It’s mostly about the team protecting itself from accusations that it hid an injury. As long as Aaron Rodgers’ calf injury is a concern, he’ll appear on the injury report. If there’s one major difference between covering a team today vs. covering a team 30 years ago, it’s the current obsession for reporting about injuries. Obviously, that’s driven by fantasy football. Mike McCarthy’s press conferences are two parts medical report and one part football analysis.
Paul from Austin, TX
You said you wouldn't mind if field goals were banned. Why is that? I'm just curious, because I always thought the opposite.
The most exciting play in football is the touchdown. Even when a walk-off field goal is made, the crowd reaction is not the equal of the cheers following a touchdown. I wouldn’t mind seeing more touchdowns and fewer field goals. How about this? The number of field goals a team might kick in a game is capped at, say, two. You can use your two kicks any time you’d like, but you can only attempt two of them in regulation. Obviously, coaches would save their kicks for the end of the first half and the end of the game, but they can save them both for the end of the game, if they’d like. If the game goes to overtime, each team will be limited to one attempt, whether it’s used its regulation-time two or not. I think I kind of like that idea.
Koti from Vijayawada, India
I absolutely love the criteria behind what teams a club plays in the playoffs and how teams are selected for the playoffs. It seems logical as it mostly explains why. Is there anything you would change about it?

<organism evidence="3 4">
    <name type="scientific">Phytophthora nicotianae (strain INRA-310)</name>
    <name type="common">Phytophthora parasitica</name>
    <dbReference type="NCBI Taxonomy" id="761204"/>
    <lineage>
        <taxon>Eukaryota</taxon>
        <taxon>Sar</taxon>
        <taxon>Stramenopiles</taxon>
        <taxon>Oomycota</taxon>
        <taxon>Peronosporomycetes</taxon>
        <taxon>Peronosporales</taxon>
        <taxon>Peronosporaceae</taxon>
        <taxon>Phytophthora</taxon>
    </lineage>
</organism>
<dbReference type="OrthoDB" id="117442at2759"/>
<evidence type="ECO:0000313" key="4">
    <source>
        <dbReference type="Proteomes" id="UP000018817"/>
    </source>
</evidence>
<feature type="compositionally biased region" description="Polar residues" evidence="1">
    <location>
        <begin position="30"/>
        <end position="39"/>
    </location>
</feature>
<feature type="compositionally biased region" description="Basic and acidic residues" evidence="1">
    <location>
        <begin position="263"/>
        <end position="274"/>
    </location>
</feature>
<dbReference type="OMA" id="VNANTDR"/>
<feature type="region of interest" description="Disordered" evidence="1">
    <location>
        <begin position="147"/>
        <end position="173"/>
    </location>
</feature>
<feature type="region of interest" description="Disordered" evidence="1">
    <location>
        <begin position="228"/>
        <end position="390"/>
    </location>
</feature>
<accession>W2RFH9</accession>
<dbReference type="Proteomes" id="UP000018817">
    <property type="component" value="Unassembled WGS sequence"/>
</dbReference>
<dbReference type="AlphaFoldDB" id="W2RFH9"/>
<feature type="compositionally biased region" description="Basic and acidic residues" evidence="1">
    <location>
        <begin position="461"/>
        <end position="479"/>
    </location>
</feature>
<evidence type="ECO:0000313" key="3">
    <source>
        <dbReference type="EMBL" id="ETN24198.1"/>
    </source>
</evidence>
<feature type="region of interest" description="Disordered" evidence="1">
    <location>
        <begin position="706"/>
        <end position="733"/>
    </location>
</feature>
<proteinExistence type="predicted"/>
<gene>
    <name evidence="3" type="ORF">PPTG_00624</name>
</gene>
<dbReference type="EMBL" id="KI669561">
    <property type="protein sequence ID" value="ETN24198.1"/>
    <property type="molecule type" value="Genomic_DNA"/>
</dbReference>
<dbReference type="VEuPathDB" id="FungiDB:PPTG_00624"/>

You’re talking about the tiebreakers and seeding system, and I would agree that it’s really a logical way of doing things, and I would also say I am a staunch supporter of division champions getting home games because I strongly believe that a little regional pride is a good thing in a very national league that might be on the verge of becoming international. Years ago, two teams from the same division couldn’t face each other until the conference title game, and I kind of liked that idea because I think every attempt should be made to avoid two teams facing each other three times in the same season.
Eric from Denver, CO
Hey, Vic, we should be just fine on Sunday. I just played Madden and beat the Cardinals 68-10.
Plays, not players.
John from Grayslake, IL
If Aaron Rodgers keeps playing how he is and he stays healthy for the rest of his career, do you think he will be regarded as one of the best quarterbacks to play the game?
He’s already there. When a guy has won a Super Bowl MVP and a league MVP, I don’t think you can write the story of the NFL without mentioning him. To use Mike McCarthy’s words, the next step for Aaron Rodgers is “stacking success.” He’s already got a pretty good stack going.
Thomas from New York, NY
Vic, I found out a few hours ago that I failed the NY Bar Exam, and that means six more months of winter (of my discontent). What is your favorite story from your time as a reporter in which someone (you, a player or a coach) was able to bounce back from failure?